While news outlets such as The Associated Press, Reuters and Getty Images succeeded in getting some information and photos to the outside world, nontraditional media also played a part. YouTube videos, posts on Twitter and Facebook and cell phone cameras all helped document the tragedy.
Internet images, amateur and professional, showed gaily painted blue, pink and yellow houses that had collapsed - in many cases, with those who lived there inside.
One photo showed an elderly woman in a festive blue and yellow print dress crouched in the middle of a road and staring ahead in horror.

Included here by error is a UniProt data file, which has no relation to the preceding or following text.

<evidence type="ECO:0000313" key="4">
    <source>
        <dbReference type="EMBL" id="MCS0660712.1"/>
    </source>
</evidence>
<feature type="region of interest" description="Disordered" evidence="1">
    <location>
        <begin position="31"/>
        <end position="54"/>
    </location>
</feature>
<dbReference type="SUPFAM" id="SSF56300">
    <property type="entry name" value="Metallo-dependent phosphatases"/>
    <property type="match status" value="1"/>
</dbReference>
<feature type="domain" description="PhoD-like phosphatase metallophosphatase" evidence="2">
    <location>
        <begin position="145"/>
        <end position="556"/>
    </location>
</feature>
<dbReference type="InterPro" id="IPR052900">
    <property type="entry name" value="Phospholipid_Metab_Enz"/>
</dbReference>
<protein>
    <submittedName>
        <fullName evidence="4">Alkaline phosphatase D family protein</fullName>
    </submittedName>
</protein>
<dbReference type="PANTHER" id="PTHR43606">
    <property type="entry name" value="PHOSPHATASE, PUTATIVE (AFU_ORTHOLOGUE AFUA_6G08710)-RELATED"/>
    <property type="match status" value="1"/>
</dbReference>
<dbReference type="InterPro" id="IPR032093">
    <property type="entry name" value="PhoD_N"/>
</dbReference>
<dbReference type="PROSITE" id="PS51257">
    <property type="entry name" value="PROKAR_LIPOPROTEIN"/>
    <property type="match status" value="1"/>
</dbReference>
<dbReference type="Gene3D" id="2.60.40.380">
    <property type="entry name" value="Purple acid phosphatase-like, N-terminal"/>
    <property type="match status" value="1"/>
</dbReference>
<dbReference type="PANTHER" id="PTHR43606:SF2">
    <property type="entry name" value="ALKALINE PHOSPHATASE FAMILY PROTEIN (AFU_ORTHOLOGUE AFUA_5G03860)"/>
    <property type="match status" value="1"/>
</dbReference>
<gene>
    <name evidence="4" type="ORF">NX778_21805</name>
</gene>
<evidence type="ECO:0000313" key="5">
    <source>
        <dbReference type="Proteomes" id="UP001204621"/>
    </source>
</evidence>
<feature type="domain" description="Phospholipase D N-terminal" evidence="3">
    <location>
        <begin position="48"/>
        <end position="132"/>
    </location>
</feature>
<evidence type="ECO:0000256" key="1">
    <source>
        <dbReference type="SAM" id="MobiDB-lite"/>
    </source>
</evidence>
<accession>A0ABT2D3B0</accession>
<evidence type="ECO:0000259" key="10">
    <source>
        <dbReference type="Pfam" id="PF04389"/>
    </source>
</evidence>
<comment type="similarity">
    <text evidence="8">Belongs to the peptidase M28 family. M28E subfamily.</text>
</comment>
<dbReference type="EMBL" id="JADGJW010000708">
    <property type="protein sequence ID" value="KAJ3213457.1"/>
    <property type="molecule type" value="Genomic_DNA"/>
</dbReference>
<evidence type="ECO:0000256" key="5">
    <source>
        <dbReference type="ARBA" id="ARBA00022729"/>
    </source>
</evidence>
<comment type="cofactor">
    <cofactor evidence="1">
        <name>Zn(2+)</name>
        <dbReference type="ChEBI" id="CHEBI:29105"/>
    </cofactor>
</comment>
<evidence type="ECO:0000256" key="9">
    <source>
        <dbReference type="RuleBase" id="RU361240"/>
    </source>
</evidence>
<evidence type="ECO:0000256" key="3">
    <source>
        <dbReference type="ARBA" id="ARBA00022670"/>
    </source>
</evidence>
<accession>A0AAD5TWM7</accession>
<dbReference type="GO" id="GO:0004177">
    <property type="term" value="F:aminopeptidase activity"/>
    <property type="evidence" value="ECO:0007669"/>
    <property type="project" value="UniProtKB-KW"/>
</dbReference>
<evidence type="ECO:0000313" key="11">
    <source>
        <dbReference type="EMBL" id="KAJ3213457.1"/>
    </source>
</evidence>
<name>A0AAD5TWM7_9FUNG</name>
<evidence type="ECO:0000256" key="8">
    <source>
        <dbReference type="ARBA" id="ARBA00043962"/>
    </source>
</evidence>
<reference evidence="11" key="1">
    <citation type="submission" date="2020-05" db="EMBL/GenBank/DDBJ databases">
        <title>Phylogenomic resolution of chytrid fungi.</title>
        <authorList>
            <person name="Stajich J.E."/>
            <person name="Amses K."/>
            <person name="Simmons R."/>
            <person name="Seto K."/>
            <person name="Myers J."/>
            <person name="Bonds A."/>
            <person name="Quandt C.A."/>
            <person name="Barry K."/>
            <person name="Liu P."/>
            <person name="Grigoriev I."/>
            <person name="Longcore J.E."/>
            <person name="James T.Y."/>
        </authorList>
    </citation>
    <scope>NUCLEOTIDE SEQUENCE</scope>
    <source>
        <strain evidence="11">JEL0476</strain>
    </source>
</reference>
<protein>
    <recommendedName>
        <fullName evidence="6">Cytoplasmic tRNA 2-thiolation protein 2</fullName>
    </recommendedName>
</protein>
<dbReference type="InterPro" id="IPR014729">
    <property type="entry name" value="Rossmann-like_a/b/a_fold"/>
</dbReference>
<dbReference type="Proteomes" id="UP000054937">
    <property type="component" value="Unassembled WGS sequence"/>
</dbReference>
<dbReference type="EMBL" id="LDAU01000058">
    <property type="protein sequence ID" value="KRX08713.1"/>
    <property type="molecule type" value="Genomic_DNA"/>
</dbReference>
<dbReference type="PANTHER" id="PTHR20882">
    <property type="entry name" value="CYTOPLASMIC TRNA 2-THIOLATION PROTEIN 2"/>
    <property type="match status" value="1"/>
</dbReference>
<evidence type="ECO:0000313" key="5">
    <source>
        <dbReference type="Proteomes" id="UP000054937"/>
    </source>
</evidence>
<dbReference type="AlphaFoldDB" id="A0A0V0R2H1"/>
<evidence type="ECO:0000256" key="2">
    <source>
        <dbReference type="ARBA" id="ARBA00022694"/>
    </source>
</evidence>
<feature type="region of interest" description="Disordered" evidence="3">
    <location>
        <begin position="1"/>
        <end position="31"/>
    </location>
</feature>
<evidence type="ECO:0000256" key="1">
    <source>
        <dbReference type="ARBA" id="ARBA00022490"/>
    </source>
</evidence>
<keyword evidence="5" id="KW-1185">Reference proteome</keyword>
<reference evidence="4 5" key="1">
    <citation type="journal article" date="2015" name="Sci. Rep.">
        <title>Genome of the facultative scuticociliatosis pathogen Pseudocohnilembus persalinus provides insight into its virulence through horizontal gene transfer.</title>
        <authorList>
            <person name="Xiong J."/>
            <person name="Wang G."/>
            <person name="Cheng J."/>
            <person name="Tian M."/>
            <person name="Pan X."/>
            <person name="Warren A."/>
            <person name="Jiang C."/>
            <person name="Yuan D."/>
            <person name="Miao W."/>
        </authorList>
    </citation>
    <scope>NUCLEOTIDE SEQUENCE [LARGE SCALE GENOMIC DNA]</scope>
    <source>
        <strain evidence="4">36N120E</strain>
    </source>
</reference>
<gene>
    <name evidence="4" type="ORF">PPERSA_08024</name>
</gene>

Other Internet pictures showed military personnel in blue helmets surveying the damage as they maneuvered their cars through rubble-strewn streets filled with displaced people.
Medical personnel helped the injured, wrapping them in white makeshift bandages, and crossing the arms of the dead on their chests, photos showed.
Dazed children stared ahead as workers wound bandages around their heads. And some Twitter posts said as many as 24 aftershocks had hit the island as it struggled to deal with the disaster.
Everywhere, death had taken its toll.